For the last 6 years, I have had the same, wonderful psychiatrist. He knows me better than any other person does. I see him regularly. In his office, I can talk freely and honestly about every aspect of my life. He functions as my objective safety net, monitoring my ability to practice medicine without jeopardizing my patients.
He and I try to find the right permutation of medications that will allow me to operate closer to the x-axis with the fewest adverse effects. Side effects abound: headaches, nausea, constipation, lethargy, no libido, irritability, sedation, poor sleep, night sweats, disturbing dreams, impaired memory. Medication is not fun, but it beats the alternatives.
Without treatment, I can feel my brain chemistry changing, almost like an aura preceding a migraine or seizure. A speck appears on the horizon and I am filled with foreboding. I know a storm is brewing. It is like a twister gathering force as it bears down on me. It twists and mangles my thoughts and erodes my relationships. I become distracted and lose things. I forget to pay my bills. Surviving and monitoring my internal reality demand most of my attention and energy. Getting through a day of work, going to the grocery store, and getting the children to bed take every ounce of discipline I possess.
Without medication I periodically fall into desolate and hopeless depressions. Moving my body and mind through a day is like wading through wet cement. There are times when I wish that I would fall asleep and not wake up.
I have also experienced periods of overwhelming anxiety. My mind will race in circles thinking about all the people and animals in the world that are in pain or hungry. I feel the burden of their suffering on my own shoulders. I wonder if I turned off the stove and need to check it three times before being able to go to bed. I lay awake wondering when my parents are going to die, and how I will go on after that comforting touchstone is gone. I make rounds on my sleeping children and count their breaths, and pray for their health and safety.
Before I sought consistent treatment, my manic times were too crazy. I recall looking at stuffed rabbits in a department store display and finding them so strangely appealing that I felt compelled to buy six to give to friends. Or becoming fascinated one day with the subjects of geology and fossil hunting, buying almost a dozen reference books in one afternoon and never opening them again. I would get new pets from a shelter. I would buy a new car over the weekend, or give extravagant gifts that I could ill afford to people that I loved. I would forget to eat until I drove to the quick mart for candy bars and cookies late at night. I tossed and turned without sleep waiting for the sunrise.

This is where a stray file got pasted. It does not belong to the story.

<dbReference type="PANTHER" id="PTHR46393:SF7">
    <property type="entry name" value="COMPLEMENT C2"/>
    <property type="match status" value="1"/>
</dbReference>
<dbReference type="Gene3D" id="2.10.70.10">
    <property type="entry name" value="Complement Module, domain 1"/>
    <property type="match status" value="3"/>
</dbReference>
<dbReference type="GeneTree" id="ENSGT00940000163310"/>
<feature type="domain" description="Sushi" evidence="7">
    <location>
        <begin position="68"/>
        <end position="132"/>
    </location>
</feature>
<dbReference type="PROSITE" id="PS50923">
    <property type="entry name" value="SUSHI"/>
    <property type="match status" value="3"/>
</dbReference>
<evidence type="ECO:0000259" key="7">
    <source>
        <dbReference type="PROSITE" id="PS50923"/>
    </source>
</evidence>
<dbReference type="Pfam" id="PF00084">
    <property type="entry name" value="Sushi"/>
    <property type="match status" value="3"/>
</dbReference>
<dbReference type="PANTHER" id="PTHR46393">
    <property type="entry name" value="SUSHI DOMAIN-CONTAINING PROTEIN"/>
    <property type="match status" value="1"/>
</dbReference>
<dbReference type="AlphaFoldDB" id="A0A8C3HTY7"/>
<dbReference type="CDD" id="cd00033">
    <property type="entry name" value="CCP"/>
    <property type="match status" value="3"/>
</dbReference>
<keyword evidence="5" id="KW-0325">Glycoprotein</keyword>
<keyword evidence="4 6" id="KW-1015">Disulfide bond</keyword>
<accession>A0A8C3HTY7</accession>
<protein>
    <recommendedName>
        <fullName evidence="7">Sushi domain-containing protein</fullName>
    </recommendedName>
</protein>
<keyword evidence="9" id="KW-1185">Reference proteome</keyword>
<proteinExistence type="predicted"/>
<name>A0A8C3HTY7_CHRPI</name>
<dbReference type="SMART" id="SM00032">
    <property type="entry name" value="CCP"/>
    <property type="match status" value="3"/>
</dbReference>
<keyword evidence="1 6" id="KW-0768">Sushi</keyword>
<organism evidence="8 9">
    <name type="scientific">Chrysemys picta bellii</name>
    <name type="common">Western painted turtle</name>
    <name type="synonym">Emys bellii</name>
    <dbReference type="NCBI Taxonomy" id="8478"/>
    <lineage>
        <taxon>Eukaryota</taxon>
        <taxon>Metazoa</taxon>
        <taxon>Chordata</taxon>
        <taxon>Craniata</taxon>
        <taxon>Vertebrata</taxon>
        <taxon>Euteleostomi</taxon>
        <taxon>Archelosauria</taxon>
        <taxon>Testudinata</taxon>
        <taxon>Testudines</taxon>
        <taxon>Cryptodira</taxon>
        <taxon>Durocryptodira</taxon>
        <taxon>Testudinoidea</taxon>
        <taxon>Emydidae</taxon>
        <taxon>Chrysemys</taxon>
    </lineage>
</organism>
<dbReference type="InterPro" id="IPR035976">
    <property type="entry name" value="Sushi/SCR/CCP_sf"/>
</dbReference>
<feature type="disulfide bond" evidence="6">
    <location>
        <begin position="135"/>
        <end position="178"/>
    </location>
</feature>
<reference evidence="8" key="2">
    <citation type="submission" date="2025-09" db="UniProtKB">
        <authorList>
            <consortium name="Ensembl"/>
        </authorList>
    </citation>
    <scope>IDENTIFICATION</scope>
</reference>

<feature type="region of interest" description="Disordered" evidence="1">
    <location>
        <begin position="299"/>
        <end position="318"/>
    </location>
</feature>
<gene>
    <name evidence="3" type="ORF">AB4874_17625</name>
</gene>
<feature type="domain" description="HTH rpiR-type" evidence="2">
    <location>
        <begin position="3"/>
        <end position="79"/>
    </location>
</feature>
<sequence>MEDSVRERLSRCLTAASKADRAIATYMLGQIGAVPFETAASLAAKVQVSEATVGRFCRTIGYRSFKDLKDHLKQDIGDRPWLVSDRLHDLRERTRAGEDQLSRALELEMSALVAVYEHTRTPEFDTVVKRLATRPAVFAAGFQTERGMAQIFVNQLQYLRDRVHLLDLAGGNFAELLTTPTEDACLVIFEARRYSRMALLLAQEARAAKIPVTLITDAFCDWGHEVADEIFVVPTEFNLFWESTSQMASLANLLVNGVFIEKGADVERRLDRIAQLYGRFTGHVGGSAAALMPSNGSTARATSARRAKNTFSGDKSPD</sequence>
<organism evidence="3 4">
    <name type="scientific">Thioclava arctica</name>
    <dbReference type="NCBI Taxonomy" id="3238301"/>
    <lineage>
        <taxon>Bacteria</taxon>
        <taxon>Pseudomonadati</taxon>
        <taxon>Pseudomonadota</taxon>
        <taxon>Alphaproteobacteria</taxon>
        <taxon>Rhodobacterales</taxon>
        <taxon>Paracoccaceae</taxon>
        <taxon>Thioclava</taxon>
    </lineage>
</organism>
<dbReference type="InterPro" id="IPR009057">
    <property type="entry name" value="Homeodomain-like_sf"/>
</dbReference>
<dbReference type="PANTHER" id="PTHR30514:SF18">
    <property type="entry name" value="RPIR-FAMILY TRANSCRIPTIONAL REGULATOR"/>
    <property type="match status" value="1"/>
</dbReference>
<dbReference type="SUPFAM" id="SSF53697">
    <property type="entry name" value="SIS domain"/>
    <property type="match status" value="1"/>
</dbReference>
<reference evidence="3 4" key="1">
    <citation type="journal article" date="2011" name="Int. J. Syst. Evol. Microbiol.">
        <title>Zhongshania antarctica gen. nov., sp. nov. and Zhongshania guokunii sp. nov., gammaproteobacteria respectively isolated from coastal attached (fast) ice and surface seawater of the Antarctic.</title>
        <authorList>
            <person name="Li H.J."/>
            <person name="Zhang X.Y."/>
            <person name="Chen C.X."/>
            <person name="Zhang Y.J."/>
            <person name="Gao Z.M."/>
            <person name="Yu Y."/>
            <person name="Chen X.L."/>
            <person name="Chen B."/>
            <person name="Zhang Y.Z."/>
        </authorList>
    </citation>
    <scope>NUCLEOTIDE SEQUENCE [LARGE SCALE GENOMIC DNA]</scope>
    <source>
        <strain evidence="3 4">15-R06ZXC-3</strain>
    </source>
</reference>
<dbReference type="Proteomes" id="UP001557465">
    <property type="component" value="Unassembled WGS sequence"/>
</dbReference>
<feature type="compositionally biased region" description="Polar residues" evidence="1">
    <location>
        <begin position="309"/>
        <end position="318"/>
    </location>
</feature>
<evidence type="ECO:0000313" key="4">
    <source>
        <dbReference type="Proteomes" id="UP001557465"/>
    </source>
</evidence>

Today my manic periods are mild. I just feel exquisitely, superbly good. Colors are brighter, music is richer; I am intoxicated with life, exuberant and overflowing with joy. Everything is Technicolor and Surround-sound. I am considered a “high-functioning manic-depressive”; my highs make me sharper, give me energy and an edge. I feel like a finely tuned violin, experiencing the vibration and nuance of the slightest stroke.
It has not all been negative; this disease has also brought me unexpected gifts. It gives me energy and passion and a core of strength and resilience that have served me well. My analytical and intellectual skills have not been undermined by manic depression. Some aspects of being a good physician are enhanced. The illness has given me a compassion and sensitivity for others that has made me a better doctor. Being personally intimate with pain and suffering has been translated into an ability to reach out to my patients at a deep level of connection and caring. My experiences with the extremes of emotions make me feel more in touch with the joys and sorrows of being human. I have felt emotionally reborn countless times, awakening from the black shroud of pain and despair to transcendent joy at being alive. Only from a place of such hopelessness and suffering can I fully cherish the sunlight, hear the music of the wind, and know the sacredness of birds singing at sunrise.